This time around Shane performed the whole gig, and what a performance! Some songs I wasn't familiar with, and I count myself a fan, yet the audience sang along. Shane now looking like Brendan Behan, and Behan contemporary Barney McKenna from The Dubliners had passed over to that great session in the sky a few days prior so The Irish Rover, on which Barney had played and fellow Dubliner Ronnie Drew had sang, was dedicated. Pat and I were discussing how The Dubliners were the punk folk of their era. Last one gone now. Raise your glass. Slainte.

There seemed to be some arrangement whereby Shane could shuffle off after a few songs, probably to rehabilitate himself. Anyway, a jig later and ole Shane-o would shufty back on again looking pleased. He'd managed to do the business, whatever that was.

Len's verdict: The Pogues...they were so good they were almost ordinary; with Shane'o we expect the worst. The terrific thing about the Pogues was the quality of the guys in the band; they are so good that they take the focus away from McGowan; Highlight act of this years Bluesfest.
More Len:

The acts this year were up to the expected high standards; as we observed, the big standout acts (which means they have to be especially big) were not evident this year (i.e. Bob & Elvis last year). However, the worst rating of all the acts that I could give was a high 7; thus reflecting the quality.

Top Raters max 10

Lucinda...she graced us with a sensational coughing fit....instead of detracting from the show, it did give us a human insight to the performer. Here 'Fruits of Your Labours' brought tears to my eyes, perfect!
Justin Townes Earle...Justin can do no wrong; wears the heart on the sleeve; but I did detect a cunning sarcasm from Justin this time; his intro comments to some of his songs appeared to be harsh compared/contra to his words of the songs...was he challenging us?
John 'CCR' Fogerty...an increadible guy; great to hear the full albums: 'Cosmos Factory', one of my first/fav albums I ever had; and 'Green River', with it's lesser known tracks...great, great, great!
John Hiatt...This guy just fantastic interpreter of the classic travelling man...his songs are either about leaving town, the trip, or coming home (loves his automobiles). His has a strong voice and booms out his tunes with ease.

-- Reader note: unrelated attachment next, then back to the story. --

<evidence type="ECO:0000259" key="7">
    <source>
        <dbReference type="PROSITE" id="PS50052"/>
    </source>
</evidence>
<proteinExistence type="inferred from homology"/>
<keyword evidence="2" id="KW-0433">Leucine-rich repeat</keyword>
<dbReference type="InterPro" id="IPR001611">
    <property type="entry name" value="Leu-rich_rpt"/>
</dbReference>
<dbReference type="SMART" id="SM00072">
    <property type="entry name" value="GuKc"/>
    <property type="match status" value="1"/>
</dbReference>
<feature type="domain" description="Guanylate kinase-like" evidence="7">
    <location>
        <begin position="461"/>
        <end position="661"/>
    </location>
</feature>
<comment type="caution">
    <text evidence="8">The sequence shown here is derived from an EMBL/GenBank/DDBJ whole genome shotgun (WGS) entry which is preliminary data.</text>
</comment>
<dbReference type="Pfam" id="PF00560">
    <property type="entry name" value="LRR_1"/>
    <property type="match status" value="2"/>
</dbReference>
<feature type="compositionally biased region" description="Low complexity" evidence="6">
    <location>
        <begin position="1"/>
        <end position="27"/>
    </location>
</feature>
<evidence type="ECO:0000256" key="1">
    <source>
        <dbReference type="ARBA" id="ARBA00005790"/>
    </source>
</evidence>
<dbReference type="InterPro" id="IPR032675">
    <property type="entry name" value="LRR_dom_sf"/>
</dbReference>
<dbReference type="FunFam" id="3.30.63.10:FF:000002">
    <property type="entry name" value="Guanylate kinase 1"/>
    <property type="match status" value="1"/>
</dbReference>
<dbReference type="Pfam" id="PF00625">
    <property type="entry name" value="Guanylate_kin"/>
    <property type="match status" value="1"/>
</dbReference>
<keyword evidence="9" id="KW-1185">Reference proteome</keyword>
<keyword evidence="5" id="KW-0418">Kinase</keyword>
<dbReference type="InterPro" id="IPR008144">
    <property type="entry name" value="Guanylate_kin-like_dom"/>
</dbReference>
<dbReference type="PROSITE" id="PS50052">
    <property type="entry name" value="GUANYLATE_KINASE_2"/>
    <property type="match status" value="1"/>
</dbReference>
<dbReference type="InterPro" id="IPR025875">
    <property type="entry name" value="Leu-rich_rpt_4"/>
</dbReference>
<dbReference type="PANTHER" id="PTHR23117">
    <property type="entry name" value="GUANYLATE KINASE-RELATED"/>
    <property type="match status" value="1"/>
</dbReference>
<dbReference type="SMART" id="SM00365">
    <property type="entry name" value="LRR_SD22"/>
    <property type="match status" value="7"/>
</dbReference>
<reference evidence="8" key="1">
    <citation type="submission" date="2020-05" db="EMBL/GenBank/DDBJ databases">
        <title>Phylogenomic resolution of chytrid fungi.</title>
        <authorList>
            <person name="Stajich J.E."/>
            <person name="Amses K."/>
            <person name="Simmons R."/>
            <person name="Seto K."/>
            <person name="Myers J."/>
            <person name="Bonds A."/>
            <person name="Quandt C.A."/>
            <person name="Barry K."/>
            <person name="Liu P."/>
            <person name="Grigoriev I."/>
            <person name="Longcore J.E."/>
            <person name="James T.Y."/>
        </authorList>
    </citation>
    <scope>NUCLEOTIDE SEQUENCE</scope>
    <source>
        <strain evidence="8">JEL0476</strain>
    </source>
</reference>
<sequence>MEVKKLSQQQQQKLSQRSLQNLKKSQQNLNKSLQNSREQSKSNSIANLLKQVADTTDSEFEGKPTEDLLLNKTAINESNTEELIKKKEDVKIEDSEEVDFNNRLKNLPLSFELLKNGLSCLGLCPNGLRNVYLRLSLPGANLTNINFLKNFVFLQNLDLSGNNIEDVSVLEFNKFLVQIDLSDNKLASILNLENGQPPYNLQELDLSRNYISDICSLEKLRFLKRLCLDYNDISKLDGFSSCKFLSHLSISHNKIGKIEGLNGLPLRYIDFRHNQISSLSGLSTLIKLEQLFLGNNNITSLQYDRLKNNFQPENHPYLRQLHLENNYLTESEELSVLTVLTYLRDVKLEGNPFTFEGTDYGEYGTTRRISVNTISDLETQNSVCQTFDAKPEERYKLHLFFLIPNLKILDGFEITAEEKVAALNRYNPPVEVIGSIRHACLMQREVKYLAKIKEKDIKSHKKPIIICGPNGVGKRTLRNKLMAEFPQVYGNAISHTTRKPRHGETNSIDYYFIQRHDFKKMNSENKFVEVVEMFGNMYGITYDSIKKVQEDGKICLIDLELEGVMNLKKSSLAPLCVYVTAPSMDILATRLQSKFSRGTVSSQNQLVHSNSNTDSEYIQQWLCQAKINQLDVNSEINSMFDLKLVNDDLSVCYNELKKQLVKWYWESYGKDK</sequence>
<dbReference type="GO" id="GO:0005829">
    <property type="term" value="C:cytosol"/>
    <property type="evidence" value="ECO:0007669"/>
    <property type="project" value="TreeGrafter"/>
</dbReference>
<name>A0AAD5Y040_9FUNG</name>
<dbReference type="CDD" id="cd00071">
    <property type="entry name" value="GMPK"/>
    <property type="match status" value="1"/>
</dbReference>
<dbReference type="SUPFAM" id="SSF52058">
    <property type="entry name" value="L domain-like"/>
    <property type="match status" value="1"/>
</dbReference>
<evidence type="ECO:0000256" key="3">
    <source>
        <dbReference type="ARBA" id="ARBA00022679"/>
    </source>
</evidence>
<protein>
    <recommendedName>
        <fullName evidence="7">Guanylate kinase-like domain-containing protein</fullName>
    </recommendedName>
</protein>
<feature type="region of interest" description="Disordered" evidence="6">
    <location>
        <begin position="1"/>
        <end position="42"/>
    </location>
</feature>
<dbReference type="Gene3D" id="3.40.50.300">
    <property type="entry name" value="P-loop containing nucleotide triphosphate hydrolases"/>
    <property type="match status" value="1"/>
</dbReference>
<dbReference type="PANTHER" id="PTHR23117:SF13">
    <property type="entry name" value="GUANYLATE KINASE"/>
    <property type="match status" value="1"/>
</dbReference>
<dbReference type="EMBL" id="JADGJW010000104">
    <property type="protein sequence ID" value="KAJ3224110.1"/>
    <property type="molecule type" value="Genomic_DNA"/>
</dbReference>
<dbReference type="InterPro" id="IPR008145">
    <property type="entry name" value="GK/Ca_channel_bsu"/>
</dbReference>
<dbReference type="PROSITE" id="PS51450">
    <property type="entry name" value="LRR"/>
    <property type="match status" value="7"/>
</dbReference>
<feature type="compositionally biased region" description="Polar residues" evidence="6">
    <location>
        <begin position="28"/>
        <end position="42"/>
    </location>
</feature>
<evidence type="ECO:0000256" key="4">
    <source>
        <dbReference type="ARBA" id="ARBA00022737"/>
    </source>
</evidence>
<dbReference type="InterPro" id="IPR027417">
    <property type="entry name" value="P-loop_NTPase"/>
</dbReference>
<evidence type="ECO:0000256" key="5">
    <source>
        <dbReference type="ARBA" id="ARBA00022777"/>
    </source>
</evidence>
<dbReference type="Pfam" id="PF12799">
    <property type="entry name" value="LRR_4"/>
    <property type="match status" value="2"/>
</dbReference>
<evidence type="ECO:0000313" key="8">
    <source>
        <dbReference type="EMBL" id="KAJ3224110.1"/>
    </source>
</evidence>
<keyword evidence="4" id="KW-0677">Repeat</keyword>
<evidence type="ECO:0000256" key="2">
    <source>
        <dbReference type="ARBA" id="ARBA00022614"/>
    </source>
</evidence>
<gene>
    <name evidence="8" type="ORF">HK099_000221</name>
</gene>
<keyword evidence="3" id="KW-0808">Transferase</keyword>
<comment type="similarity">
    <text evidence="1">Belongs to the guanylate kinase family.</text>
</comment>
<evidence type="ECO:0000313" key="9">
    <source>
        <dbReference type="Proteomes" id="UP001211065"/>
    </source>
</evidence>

9 Raters
Ziggy Marley; Trombone Shorty; Crosby Stills Nash; Keb Mo: Ziggy, Trombone, & Keb are the ultimate professionals and could do this stuff with their eyes closed. CSN was a pleasant surprise, would go out of my way to see Crosby/Nash individually but together they still have something.

Acts that we didn't see quite enough of to rate but on what we saw were at least 9s: Kenny Wayne Shephard; Zappa Plays Zappa; Seasick Steve; Seasick has gone up a notch since we last saw him; the addition of John Paul Jones may have assisted in this. Kenny Wayne Shephard was great and only wished we had seen the whole show. Zappa Plays Zappa was a huge surprise...good!

Michelle gave 11 out of 10 for Melbourne Ska - I heard them, the tent was chokkers but...no way.
Also to Harry Manx and Foggo (see below). Old Harry never fails, he's such a comfortable sound, eloquent and cool - too cool for Hendrix's Voodoo child in my (humble) opinion.

Baz – Ratings
Surprises
A surprise was that I missed The Specials – how? And I saw Crosby, Stills and Nash who I didn't rate back then in the early 70s. That said, their performance, despite a shaky start, and despite Nash's singalong poppy songs, and despite Crosby's 'weird' (as he called it) pretentious meandering stuff, was good. Crosby's vocals were excellent, Stills' guitar was good, Nash thought he was McCartney, but then I have reservations about him too. Have you read any interviews where Crosby, McCartney, Beachboy Mike Love and Donovan are humble, self effacing? Naaaaah. These blokes are the biggest pump it up wankers ever, not counting Liam Gallagher who is in a class of his own.